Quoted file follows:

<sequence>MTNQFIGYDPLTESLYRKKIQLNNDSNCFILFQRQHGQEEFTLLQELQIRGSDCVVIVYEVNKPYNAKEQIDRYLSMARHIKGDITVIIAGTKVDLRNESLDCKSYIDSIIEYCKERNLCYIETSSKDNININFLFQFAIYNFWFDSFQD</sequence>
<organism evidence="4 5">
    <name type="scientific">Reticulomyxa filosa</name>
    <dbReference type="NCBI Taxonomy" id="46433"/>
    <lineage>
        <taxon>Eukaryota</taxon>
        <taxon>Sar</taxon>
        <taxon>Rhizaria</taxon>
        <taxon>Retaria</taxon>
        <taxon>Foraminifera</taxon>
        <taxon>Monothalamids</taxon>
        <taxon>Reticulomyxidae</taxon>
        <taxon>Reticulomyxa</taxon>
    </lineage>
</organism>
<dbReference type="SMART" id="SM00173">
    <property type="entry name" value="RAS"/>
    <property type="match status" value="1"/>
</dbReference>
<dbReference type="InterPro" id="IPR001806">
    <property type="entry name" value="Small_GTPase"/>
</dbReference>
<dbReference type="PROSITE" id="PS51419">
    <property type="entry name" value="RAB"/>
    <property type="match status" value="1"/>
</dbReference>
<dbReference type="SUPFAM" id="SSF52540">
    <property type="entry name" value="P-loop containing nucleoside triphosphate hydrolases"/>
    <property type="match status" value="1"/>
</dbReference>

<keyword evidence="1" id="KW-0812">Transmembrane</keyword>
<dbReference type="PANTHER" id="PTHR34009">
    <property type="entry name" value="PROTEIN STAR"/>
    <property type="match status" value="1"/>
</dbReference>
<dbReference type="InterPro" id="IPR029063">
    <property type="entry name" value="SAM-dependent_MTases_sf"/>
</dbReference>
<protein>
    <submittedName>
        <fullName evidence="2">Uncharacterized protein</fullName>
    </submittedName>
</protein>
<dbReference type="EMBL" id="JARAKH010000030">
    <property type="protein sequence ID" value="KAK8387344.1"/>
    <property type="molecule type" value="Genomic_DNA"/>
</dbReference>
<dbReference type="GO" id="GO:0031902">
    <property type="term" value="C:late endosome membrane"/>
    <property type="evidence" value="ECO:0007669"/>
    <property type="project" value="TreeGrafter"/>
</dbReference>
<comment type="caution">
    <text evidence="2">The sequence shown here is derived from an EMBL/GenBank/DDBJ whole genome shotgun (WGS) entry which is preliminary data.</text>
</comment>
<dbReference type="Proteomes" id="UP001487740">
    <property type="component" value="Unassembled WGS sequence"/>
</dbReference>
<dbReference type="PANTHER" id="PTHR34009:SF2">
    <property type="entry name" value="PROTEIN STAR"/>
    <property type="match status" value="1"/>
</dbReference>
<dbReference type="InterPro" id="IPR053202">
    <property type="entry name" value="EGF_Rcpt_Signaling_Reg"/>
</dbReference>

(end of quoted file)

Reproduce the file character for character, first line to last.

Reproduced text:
<sequence>MTNQFIGYDPLTESLYRKKIQLNNDSNCFILFQRQHGQEEFTLLQELQIRGSDCVVIVYEVNKPYNAKEQIDRYLSMARHIKGDITVIIAGTKVDLRNESLDCKSYIDSIIEYCKERNLCYIETSSKDNININFLFQFAIYNFWFDSFQD</sequence>
<organism evidence="4 5">
    <name type="scientific">Reticulomyxa filosa</name>
    <dbReference type="NCBI Taxonomy" id="46433"/>
    <lineage>
        <taxon>Eukaryota</taxon>
        <taxon>Sar</taxon>
        <taxon>Rhizaria</taxon>
        <taxon>Retaria</taxon>
        <taxon>Foraminifera</taxon>
        <taxon>Monothalamids</taxon>
        <taxon>Reticulomyxidae</taxon>
        <taxon>Reticulomyxa</taxon>
    </lineage>
</organism>
<dbReference type="SMART" id="SM00173">
    <property type="entry name" value="RAS"/>
    <property type="match status" value="1"/>
</dbReference>
<dbReference type="InterPro" id="IPR001806">
    <property type="entry name" value="Small_GTPase"/>
</dbReference>
<dbReference type="PROSITE" id="PS51419">
    <property type="entry name" value="RAB"/>
    <property type="match status" value="1"/>
</dbReference>
<dbReference type="SUPFAM" id="SSF52540">
    <property type="entry name" value="P-loop containing nucleoside triphosphate hydrolases"/>
    <property type="match status" value="1"/>
</dbReference>

<keyword evidence="1" id="KW-0812">Transmembrane</keyword>
<dbReference type="PANTHER" id="PTHR34009">
    <property type="entry name" value="PROTEIN STAR"/>
    <property type="match status" value="1"/>
</dbReference>
<dbReference type="InterPro" id="IPR029063">
    <property type="entry name" value="SAM-dependent_MTases_sf"/>
</dbReference>
<protein>
    <submittedName>
        <fullName evidence="2">Uncharacterized protein</fullName>
    </submittedName>
</protein>
<dbReference type="EMBL" id="JARAKH010000030">
    <property type="protein sequence ID" value="KAK8387344.1"/>
    <property type="molecule type" value="Genomic_DNA"/>
</dbReference>
<dbReference type="GO" id="GO:0031902">
    <property type="term" value="C:late endosome membrane"/>
    <property type="evidence" value="ECO:0007669"/>
    <property type="project" value="TreeGrafter"/>
</dbReference>
<comment type="caution">
    <text evidence="2">The sequence shown here is derived from an EMBL/GenBank/DDBJ whole genome shotgun (WGS) entry which is preliminary data.</text>
</comment>
<dbReference type="Proteomes" id="UP001487740">
    <property type="component" value="Unassembled WGS sequence"/>
</dbReference>
<dbReference type="PANTHER" id="PTHR34009:SF2">
    <property type="entry name" value="PROTEIN STAR"/>
    <property type="match status" value="1"/>
</dbReference>
<dbReference type="InterPro" id="IPR053202">
    <property type="entry name" value="EGF_Rcpt_Signaling_Reg"/>
</dbReference>